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Journal Information
Vol. 35. Issue 9.
Pages 664-665 (November - December 2020)
Vol. 35. Issue 9.
Pages 664-665 (November - December 2020)
Letter to the Editor
Open Access
Intolerance to dopaminergic medication and deep brain stimulation: A report of 3 cases
Intolerancia a la medicación dopaminérgica y estimulación cerebral profunda, a propósito de 3 casos
G. Fernández-Pajarín
Corresponding author

Corresponding author.
, A. Sesar, B. Ares-Pensado, A. Castro
Unidad de Trastornos del Movimiento, Servicio de Neurología, Hospital Clínico Universitario de Santiago, Santiago de Compostela, Spain
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Tables (1)
Table 1. Patient characteristics and progression after deep brain stimulation.
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Dear Editor:

Levodopa continues to be the most effective pharmacological treatment for Parkinson’s disease (PD).1 In fact, diagnosis of PD is based on patient response to dopaminergic treatment; lack of response constitutes a warning sign for atypical parkinsonism.2 Furthermore, response to levodopa constitutes the best predictor of response to deep brain stimulation (DBS). Patients with high-quality “on” states present better and more sustained response to DBS.3

Some patients with PD are intolerant to levodopa, particularly in early stages of treatment. This is usually solved with slow, progressive dose adjustment and the use of peripherally-acting prokinetics, such as domperidone.

We present the cases of 3 women with PD treated with bilateral subthalamic DBS despite intolerance to dopaminergic treatment (different formulations of levodopa and oral or transdermal dopaminergic agonists) and such other antiparkinsonian drugs as rasagiline. Intolerance to the drug prevented us from performing the levodopa challenge test in all 3 cases. While patient 3 partially tolerated the apomorphine test, none of the patients tolerated treatment with continuous infusion of apomorphine.

In all cases, DBS achieved marked improvements in parkinsonian symptoms, especially in patients 1 and 3, who also presented severe resting tremor in the limbs. Our patients’ clinical characteristics and progression data are summarised in Table 1. None of the patients presented any immediate complications of surgery or adverse reactions to DBS.

Table 1.

Patient characteristics and progression after deep brain stimulation.

Patient  Age/sex  Disease progression (years)  UPDRS-III/H&Ybefore DBS  UPDRS-IIILD/APO test  UPDRS-III1 month DBS  UPDRS-III6 months DBS  UPDRS-III/H&Y12 months DBS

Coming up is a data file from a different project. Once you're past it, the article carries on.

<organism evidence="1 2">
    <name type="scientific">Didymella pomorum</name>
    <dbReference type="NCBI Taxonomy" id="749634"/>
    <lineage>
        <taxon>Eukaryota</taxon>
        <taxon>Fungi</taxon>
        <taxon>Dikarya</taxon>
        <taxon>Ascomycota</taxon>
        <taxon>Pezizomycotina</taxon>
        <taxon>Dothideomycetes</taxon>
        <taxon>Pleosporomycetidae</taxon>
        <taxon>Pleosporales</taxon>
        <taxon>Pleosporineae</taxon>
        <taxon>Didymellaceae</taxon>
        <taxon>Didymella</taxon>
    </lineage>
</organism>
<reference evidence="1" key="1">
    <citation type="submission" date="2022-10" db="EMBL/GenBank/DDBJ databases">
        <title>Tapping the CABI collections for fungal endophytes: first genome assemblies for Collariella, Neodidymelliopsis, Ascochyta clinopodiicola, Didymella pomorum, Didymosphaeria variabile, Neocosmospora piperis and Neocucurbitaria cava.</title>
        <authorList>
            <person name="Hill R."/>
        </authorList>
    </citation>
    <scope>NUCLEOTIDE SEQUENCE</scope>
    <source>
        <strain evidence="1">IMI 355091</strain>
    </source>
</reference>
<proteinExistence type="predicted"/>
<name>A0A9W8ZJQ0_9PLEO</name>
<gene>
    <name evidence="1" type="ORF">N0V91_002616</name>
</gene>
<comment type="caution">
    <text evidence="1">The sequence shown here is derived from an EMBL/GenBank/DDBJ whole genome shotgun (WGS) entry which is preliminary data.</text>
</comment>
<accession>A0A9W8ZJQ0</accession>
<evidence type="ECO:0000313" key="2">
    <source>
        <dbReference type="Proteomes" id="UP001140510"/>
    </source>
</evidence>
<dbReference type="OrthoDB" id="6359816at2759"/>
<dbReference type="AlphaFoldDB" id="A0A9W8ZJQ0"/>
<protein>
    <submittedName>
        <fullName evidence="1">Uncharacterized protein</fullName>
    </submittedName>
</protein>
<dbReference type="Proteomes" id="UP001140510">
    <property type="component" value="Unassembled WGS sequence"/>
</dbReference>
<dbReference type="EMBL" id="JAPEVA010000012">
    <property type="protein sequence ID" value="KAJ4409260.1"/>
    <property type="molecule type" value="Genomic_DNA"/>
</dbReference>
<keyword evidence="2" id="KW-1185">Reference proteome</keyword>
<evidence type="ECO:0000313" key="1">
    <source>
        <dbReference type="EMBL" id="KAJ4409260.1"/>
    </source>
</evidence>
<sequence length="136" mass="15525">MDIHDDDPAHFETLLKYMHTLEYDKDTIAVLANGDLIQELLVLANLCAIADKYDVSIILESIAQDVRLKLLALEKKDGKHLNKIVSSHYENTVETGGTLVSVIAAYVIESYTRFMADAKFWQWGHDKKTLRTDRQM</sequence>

72/W  43/4  Not tolerated  12  8/2 
66/W  12  39/3  Not tolerated  19  12  10/2 
64/W  46/4  APO 2 mg; 26  15  4/1 

APO: apomorphine; DBS: deep brain stimulation; H&Y: Hoehn and Yahr scale; LD: levodopa; UPDRS: Unified Parkinson’s Disease Rating Scale; W: woman.

DBS was the only viable treatment option in our patients. Despite potential doubts arising due to the lack of response to dopaminergic treatment, diagnosis of PD was clear in all 3 patients. All 3 met the United Kingdom Parkinson’s Disease Society Brain Bank diagnostic criteria; according to the more recent criteria established by Postuma et al.,2 a diagnosis of clinically probable PD could be established in all cases. Presence of parkinsonian tremor and the lack of signs compatible with postsynaptic parkinsonism after several years of progression did not suggest any alternative diagnosis. During the initial stages of diagnosis, patients 2 and 3 underwent DaTSCAN studies, which revealed bilateral, asymmetric reduced tracer uptake. Strictly speaking, none of our patients was in an advanced stage of the disease since they did not present fluctuations or complications associated with treatment, nor did they present axial or cognitive symptoms, which may have represented a contraindication for DBS.

Lack of response to dopaminergic treatment is not only a warning sign but also an exclusion criterion for DBS.4 Furthermore, lack of response prevents us from predicting the clinical benefits of DBS, since the purpose of the treatment is to achieve the best and most stable pharmacological “on” state.

The interest of cases 1 and 2 lies in the fact that both patients underwent surgery for DBS despite never having shown response to dopaminergic agents, either as treatment or in a responsiveness test.5 Although lack of response constitutes a formal exclusion criterion, we should bear in mind that it represents intolerance to a particular medication, rather than lack of an actual response. We believe that DBS should not be ruled out in these patients without careful analysis of other relevant factors since this treatment is the only option that may achieve prolonged relief of their symptoms. In the case of patient 3, 4 years have passed since she underwent surgery for DBS electrode placement, and she continues to display an excellent response (UPDRS-III: 8; Hoehn and Yahr: 2).

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Enfermedad de Parkinson avanzada. Características clínicas y tratamiento (parte I y II).
Neurología, 28 (2013), pp. 503-521
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MDS clinical diagnostic criteria for Parkinson’s disease.
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Deep brain stimulation in parkinsonian patients with dopa intolerance.
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Please cite this article as: Fernández-Pajarín G, Sesar A, Ares-Pensado B, Castro A. Intolerancia a la medicación dopaminérgica y estimulación cerebral profunda, a propósito de 3 casos. Neurología. 2020;35:664–665.

Copyright © 2019. Sociedad Española de Neurología
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